Defining financial independence one expense at a time

May 28, 2011

Finance

True freedom comes from achieving financial independence. However, it can be hard to define what financial independence actually is. Is it some nebulous number like $1 million? How do you actually know when you’ve become financially independent? There is a simple way of determining this number and it can be done in pieces. When I finally decide to drastically cut my income in semi-retirement, what is my biggest fear? I would say that my biggest fear is drawing down my saved income too fast and ending up destitute. So, in order to at least survive, I need to be able to cover housing expenses and food. I am a big proponent of retiring outside of the US and having my dollar go further. The Philippines comes to mind. Using that as an example, I can rent a modest one bedroom apartment for approximately $400/month or $4,800/year. Assuming that I cook most of my meals, I estimate monthly food prices to be approximately $200/month or $2,400/year. Total for food and shelter = $7,200/year. What do you need to save in order to produce income of $7,200/year? Most people will tell you that 4% is a safe withdrawal rate whereas 3% is an absolutely safe withdrawal rate. According to FIRECALC , there is no period in history in which you would have depleted your savings by withdrawing 3%.  What this means is that I need between $180,000 – $240,000 saved and I have food and shelter covered for life. Obviously there are probably a few more things to consider such as health insurance, recreation, and other costs. This is just a start. You will also need to adjust your numbers accordingly depending on where you want to live. Assuming that you semi-retire instead of fully retire, even a modest income can drastically decrease the amount of money you need to save in order to achieve financial independence. Using a 3% withdrawal rate as an example, earning $500/month, or $6,000/year,  is equivalent to having saved $200,000.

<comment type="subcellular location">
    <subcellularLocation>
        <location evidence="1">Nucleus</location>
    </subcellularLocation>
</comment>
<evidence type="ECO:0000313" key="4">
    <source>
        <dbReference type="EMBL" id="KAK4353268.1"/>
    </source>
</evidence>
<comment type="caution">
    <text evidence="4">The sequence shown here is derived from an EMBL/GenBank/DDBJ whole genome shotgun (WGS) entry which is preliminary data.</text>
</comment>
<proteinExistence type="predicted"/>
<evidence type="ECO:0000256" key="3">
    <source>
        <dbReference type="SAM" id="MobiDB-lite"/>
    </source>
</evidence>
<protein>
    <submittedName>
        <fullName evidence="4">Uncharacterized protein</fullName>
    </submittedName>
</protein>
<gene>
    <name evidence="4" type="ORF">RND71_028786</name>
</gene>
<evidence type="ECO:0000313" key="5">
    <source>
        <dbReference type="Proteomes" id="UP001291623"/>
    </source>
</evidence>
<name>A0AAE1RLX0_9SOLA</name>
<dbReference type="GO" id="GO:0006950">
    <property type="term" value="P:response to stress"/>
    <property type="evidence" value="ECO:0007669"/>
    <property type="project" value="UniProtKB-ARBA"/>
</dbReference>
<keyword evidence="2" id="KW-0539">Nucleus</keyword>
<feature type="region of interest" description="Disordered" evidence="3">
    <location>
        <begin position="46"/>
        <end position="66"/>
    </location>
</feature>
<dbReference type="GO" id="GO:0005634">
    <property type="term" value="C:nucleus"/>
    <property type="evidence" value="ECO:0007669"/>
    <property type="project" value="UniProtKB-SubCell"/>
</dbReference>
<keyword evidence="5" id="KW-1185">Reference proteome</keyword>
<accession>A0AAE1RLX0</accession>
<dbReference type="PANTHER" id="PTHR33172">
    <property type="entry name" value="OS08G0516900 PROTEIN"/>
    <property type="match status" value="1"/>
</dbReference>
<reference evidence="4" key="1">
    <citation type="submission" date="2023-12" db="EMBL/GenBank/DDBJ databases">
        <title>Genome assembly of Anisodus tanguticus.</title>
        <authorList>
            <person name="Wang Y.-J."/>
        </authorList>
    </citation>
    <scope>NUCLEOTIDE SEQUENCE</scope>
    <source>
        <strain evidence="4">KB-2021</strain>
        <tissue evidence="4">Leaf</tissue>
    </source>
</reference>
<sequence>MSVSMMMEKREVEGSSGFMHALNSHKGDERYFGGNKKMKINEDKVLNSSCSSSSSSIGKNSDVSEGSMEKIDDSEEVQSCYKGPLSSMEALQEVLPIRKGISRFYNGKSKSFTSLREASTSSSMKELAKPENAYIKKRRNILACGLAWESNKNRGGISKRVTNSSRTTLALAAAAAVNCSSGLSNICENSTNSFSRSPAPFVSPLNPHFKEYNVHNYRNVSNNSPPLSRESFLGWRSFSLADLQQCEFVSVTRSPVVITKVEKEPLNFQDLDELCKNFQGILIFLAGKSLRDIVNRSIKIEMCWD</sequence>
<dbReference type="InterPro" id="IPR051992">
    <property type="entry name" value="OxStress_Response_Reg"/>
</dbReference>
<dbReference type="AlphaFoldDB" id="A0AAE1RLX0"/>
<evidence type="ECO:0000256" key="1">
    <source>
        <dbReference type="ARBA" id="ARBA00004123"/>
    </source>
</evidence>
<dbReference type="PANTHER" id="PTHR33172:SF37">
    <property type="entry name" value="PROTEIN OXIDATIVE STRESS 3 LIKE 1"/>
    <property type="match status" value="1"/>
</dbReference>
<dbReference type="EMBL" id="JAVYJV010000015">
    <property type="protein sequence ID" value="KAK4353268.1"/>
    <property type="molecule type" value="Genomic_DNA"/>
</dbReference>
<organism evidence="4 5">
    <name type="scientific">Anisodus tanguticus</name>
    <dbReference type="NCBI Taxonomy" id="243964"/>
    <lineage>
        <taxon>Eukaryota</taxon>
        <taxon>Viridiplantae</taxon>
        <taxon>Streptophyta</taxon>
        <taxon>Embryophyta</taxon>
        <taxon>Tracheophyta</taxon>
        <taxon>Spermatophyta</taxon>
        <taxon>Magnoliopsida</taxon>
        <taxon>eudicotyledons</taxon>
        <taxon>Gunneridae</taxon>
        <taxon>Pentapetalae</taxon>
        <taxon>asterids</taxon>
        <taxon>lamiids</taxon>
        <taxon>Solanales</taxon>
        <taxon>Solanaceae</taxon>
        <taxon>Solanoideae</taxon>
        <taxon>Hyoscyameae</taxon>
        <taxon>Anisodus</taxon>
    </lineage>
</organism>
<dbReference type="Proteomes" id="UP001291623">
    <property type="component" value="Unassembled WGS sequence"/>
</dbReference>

Saving is difficult. However, if you view every dollar you save putting you one step closer to eliminating one expense towards retirement, it is a powerful feeling.

3 Comments on “Defining financial independence one expense at a time”

  1. debramoolenaar Says:

    I suspect it is very difficult if not impossible to plan this far ahead. You’re assuming much more is in your control than history has shown will be the case. However, the good news is that you’re on the right track. Just don’t get ill though…that could seriously throw off all your plans.

    Reply

  2. raymondtung Says:

    Deb,

    Thanks for the comment. Yes, life is full of assumptions and as someone who wants to get out of the rat race decades before the government says I should, I will have to make plenty of them. One thing is for certain, though. The more I save and the less I spend, the quicker this will be achieved.

    Reply

Trackbacks/Pingbacks

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    […] As an upcoming early retiree using the 4% withdrawal rule, it can be fun to see your net worth grow, examine your budget, and think to yourself, “Now that I have accumulated $XXX,XXX, I have enough money to cover my rent, groceries, etc. in retir…” […]

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